Armed police on Friday demolished Chipakuza Village in Chikhwawa because the villagers are believed to have illegally settled on Illovo Sugar (Malawi) Limited land.

Houses and structures belonging to 61 households were demolished, leaving the poor villagers homeless.

In an interview this week, village head Chipakuza said armed police raided the village on Friday and destroyed all houses and other structures.

“My people are homeless. They have nowhere to go. They are still there but without any structure to hide in. Our animals have fled into the bush. We are sleeping on open space,” said Kapakuza.

But the villagers have found solace in Paramount Chief Lundu, who has challenged Illovo to leave the people alone because the demolished village is outside the company’s area, according to a 1974 map.

“That land is outside their territory. The people were moved away from another area which belonged to the company and compensation was paid. But to move them from this other land they have settled on is stealing their land,” said Lundu on Tuesday.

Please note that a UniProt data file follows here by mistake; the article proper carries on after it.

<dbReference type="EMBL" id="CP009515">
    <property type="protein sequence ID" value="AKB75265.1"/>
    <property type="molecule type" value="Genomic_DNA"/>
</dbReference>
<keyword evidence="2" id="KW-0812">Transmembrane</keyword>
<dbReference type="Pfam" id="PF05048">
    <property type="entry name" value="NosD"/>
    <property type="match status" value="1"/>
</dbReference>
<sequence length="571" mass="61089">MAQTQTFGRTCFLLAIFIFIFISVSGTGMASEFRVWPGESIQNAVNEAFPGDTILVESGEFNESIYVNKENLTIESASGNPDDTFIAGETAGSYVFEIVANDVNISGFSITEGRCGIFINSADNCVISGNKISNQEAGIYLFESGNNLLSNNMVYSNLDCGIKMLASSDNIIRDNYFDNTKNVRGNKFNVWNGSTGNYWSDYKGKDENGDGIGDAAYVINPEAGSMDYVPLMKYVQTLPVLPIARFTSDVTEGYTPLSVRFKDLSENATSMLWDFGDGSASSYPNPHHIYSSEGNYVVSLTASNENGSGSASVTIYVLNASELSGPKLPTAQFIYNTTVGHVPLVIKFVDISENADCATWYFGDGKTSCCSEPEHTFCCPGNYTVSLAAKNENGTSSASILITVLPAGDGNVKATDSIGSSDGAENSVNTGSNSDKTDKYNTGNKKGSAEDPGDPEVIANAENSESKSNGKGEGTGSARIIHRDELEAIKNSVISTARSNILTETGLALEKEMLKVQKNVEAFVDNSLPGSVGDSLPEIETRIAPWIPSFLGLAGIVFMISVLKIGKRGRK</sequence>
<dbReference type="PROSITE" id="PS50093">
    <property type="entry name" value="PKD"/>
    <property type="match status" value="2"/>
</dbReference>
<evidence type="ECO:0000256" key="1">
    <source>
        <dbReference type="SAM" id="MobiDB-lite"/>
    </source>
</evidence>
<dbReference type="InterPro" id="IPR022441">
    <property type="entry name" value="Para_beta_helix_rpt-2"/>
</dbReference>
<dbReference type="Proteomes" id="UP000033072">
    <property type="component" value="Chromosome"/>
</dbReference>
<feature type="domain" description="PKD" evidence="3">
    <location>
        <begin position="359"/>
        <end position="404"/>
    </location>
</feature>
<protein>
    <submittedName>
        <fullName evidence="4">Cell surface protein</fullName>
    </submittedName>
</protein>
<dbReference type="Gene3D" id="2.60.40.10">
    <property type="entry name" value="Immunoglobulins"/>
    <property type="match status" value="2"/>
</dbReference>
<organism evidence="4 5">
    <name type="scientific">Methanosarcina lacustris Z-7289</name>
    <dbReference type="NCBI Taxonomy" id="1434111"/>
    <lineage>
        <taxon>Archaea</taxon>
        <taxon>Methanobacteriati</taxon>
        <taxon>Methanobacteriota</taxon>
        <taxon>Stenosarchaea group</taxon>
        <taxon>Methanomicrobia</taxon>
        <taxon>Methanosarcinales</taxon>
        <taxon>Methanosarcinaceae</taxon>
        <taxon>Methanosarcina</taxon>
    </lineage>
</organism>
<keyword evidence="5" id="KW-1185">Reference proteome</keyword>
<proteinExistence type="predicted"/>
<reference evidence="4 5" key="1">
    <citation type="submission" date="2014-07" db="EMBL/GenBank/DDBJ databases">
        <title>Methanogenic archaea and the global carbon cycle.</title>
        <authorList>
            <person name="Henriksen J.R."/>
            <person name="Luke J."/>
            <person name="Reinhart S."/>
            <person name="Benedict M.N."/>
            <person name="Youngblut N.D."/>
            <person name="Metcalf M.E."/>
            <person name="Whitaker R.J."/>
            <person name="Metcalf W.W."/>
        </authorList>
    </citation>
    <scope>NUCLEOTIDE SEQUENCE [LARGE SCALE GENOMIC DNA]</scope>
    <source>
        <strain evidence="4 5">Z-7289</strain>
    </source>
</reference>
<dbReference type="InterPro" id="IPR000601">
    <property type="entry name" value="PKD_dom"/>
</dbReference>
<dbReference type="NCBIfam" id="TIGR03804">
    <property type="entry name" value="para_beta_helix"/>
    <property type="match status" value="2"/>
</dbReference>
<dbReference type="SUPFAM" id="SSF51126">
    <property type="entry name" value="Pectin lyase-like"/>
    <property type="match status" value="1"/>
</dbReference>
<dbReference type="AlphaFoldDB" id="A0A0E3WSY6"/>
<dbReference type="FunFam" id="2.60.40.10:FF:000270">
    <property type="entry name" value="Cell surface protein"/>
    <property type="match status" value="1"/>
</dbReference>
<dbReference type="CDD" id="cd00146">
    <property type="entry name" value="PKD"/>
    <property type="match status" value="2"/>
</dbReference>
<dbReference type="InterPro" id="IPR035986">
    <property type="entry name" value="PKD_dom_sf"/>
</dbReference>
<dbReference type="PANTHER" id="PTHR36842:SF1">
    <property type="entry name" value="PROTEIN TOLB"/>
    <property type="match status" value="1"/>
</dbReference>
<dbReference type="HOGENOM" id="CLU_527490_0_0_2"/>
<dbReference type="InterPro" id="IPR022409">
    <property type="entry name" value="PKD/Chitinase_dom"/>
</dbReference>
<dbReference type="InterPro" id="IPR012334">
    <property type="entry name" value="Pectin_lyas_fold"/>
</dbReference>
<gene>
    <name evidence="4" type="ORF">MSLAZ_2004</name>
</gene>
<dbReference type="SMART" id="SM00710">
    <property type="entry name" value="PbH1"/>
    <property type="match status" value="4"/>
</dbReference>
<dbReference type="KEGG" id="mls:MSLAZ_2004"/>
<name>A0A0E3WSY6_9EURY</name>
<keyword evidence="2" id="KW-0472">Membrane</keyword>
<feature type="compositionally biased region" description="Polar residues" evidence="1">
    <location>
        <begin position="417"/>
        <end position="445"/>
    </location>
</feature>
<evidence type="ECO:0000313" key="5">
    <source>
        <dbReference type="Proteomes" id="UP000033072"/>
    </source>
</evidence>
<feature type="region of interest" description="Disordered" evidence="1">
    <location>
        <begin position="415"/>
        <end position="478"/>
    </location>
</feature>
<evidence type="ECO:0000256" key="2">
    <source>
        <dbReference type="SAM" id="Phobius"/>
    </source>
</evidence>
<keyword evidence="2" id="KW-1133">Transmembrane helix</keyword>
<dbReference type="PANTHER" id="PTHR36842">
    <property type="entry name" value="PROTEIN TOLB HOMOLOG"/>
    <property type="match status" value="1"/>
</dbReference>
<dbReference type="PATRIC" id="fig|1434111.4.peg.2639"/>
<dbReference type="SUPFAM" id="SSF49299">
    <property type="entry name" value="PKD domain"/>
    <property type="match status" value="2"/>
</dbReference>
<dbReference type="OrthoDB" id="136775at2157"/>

Illovo spokesperson Irene Phalula on Thursday said Illovo owns the land in question under leasehold title deed number 44495 SD number 5912, Deed Plan number 544/74.

She said Illovo paid compensation to the encroachers because it treasures good working relationships with its surrounding communities. She said the compensation was not given as purchase of the land because the land belongs to Illovo by law.

“Unfortunately, even after the good gesture by the company [of paying out compensation to the encroachers], the people did not move. There have been numerous discussions with the people and relevant authorities, but still they refused to move.

“Illovo sought court intervention and the people were ordered by the court to vacate the land, but they did not comply. The court issued a writ of possession by which the Sheriff would repossess the property on Illovo’s behalf. Only a few families moved,” Phalula said.

Chikhwawa district commissioner Felix Mkandawire said legally the land belongs to Illovo because due process of the law was followed. He said it was not Illovo that evicted the people, but government through sheriffs because diplomacy failed.

“I do not know the map the chief showed you,” said Mkandawire.

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